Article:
Many students head off to college thinking they’re finished with science and math forever.
After suffering through physics and precalculus in high school, they’re determined to take only humanities courses going forward. Then distribution requirements come into play — and even the most hardcore humanities students often have to deal with STEM (science, technology, engineering, and math) courses at some point during their college careers.
But there’s no need to fear! STEM doesn’t have to be scary. In fact, you may develop a newfound appreciation for it as an undergrad. I have a B.A. in History and a B.S. in Computer Science, so I know what it takes to succeed in both STEM and the humanities. Here are eight tips for coping successfully with STEM — even if you think you’re “just not good at math.”
The Big Picture
1. Grades aren’t everything.
Don’t beat yourself up if your marks in a STEM class aren’t as high as the ones you’ve earned in other classes. According to Wake Forest University professor Kevin Rask, grades in STEM departments are significantly lower than those in non-STEM fields. In the school he looked at, five of the six lowest-grading departments were in science or math. Grade inflation, it seems, isn’t as common in STEM fields as it is in other majors. Adjusting your expectations will help keep you from getting discouraged if your grades take a dip in classes that aren’t necessarily in your wheelhouse. (Also, keep in mind that by virtue of being out of your comfort zone, a class is more likely to teach you content you don’t already know.)
2. Grades are relative.
A lot of STEM courses are curved — meaning that a certain percentage of the class will earn A’s, B’s, and so on. How you perform in relation to your classmates may ultimately matter more than your actual scores on assignments and tests. If that’s the case, then the professor will announce the class average on exams and assignments; always record these numbers so you have some idea of where you stand. If your math skills are really shaky, try taking a STEM class that’s geared toward humanities majors. Physics for Poets, anyone?
3. Do the problems — even when you have the answers.
Many STEM textbooks include answers (and explanations) to odd-numbered questions and problems in the back of the book — hence why professors tend to assign the even-numbered ones for homework. But you shouldn’t ignore the odd problems just because they’re not assigned. These are often crucial to understanding how to apply the concepts you just read about, and they can make answering the even ones a whole lot easier. Here’s another homework tip: start assignments as early as possible, so you have time to go to the TA’s or professor’s office hours if you’re stuck.
4. Always do your best, even when excellence is optional.
In a lot of STEM classes, the teacher will say that your lowest homework grade will be dropped. While some students take this as an invitation to slack off, you should complete every assignment thoroughly so that you can apply what you learned — practice, practice, practice is the key to STEM success! Plus, you never know which assignment will be the one you’ll really need to drop.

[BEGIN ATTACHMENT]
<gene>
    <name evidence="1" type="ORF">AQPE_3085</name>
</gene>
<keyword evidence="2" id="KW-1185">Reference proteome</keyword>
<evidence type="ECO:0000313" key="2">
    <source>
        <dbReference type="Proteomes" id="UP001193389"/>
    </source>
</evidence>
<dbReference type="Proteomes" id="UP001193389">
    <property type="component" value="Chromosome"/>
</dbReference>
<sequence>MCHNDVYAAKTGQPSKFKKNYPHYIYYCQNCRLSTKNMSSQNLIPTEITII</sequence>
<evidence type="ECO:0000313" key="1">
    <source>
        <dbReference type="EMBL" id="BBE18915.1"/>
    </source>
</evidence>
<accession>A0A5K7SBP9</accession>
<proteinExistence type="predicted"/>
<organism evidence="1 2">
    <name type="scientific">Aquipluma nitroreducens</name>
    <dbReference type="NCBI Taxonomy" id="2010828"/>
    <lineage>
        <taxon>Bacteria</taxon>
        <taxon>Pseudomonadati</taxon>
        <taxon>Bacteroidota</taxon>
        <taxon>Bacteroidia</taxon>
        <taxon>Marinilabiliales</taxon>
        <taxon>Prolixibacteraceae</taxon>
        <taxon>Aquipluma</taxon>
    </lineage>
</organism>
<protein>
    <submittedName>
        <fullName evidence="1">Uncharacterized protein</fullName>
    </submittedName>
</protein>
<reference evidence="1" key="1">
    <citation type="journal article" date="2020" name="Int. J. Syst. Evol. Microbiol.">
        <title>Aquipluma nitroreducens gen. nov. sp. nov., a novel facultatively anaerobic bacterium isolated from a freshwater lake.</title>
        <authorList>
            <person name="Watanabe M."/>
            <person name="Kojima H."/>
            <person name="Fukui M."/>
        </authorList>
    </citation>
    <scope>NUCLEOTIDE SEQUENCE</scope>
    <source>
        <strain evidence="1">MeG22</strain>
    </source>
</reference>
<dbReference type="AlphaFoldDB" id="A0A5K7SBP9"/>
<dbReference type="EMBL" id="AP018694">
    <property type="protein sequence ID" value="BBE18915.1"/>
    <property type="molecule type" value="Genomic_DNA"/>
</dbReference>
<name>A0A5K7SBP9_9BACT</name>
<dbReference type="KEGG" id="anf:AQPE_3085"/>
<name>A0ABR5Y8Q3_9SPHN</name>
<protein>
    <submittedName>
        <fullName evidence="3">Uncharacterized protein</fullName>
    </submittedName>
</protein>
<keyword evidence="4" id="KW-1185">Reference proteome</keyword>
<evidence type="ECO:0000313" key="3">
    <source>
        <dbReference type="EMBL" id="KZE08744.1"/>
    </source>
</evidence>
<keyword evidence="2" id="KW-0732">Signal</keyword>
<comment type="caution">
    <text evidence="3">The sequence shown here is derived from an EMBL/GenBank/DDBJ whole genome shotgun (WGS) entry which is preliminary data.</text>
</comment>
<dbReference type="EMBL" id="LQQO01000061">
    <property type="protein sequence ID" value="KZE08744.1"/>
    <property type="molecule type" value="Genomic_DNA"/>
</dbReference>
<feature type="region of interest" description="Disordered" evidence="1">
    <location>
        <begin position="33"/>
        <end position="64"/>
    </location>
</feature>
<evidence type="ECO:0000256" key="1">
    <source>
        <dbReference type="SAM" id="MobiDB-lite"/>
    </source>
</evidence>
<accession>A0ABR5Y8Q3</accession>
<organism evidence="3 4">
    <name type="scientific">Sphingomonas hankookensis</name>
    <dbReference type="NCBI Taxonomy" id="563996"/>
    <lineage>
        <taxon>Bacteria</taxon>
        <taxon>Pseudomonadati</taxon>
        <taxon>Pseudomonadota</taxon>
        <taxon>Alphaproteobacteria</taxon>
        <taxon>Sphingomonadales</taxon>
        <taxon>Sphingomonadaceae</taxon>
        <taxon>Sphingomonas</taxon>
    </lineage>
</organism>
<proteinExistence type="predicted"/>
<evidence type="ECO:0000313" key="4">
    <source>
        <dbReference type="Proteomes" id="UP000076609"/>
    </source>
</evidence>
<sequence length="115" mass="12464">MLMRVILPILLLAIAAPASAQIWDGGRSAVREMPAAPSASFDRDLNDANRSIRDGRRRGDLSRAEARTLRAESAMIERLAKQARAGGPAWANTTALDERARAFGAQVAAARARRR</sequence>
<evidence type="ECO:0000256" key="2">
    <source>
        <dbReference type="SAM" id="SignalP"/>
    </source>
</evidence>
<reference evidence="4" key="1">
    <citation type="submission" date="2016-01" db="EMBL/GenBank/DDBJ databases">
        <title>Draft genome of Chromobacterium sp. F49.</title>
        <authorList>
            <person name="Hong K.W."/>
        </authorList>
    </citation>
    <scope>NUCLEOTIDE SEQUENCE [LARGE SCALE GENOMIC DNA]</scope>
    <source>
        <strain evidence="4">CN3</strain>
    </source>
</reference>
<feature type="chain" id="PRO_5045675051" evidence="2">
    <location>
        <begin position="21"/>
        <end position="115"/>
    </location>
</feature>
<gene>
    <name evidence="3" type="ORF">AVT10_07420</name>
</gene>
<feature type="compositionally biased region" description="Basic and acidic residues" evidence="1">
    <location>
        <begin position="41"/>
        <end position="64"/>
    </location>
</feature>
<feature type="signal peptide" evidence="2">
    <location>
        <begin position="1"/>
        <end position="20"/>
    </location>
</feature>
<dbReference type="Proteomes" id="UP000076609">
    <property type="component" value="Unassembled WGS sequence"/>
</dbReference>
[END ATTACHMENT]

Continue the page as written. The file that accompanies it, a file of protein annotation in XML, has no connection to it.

5. Be proactive about getting help.
One thing that scares many students is that STEM classes are cumulative, meaning that each concept builds on the one before it. So if you don’t understand something, it’s crucial to get help as soon as possible. Go to your professor’s office hours, join a study group, or see if your school offers free tutoring. Talking to your professors is also key; if you’re in between grades at the end of the semester, they’re more likely to round up if they can match a name to a face.
Taking STEM Tests
6. Write down your formulas ASAP.
What’s the first thing you should do when taking a STEM test? Write down all the formulas you’ve memorized on top of the exam or on scrap paper, while they’re still fresh in your brain, so you don’t have to worry about blanking out in the middle of the test. It’s like having a cheat sheet without cheating!
7. Apply lessons learned long ago.
Remember the maxims you learned in grade-school math? They may sound obvious, but many college students seem to have forgotten about them: Always show your work so you can get partial credit. Always include units to avoid confusion. And always double- or even triple-check your work, because careless mistakes are the bane of the STEM student’s existence.
8. Resolve to re-solve.
The best way to prepare for a STEM test is to re-work all the problems you did in class, for homework, and on practice tests. Don’t just look them over — work them out as if you were seeing them for the first time. Active studying is much more effective than reading something over and over again. It also pays to be extremely familiar with these problems, as you’ll rarely get a test question unlike one you’ve seen before.
A Final Word
Remember that college is a time for exploration. You’re cheating yourself if you don’t take a class that interests you because you hated math in high school or you think it might lower your average. With a little planning and the right attitude, you, too, can conquer STEM!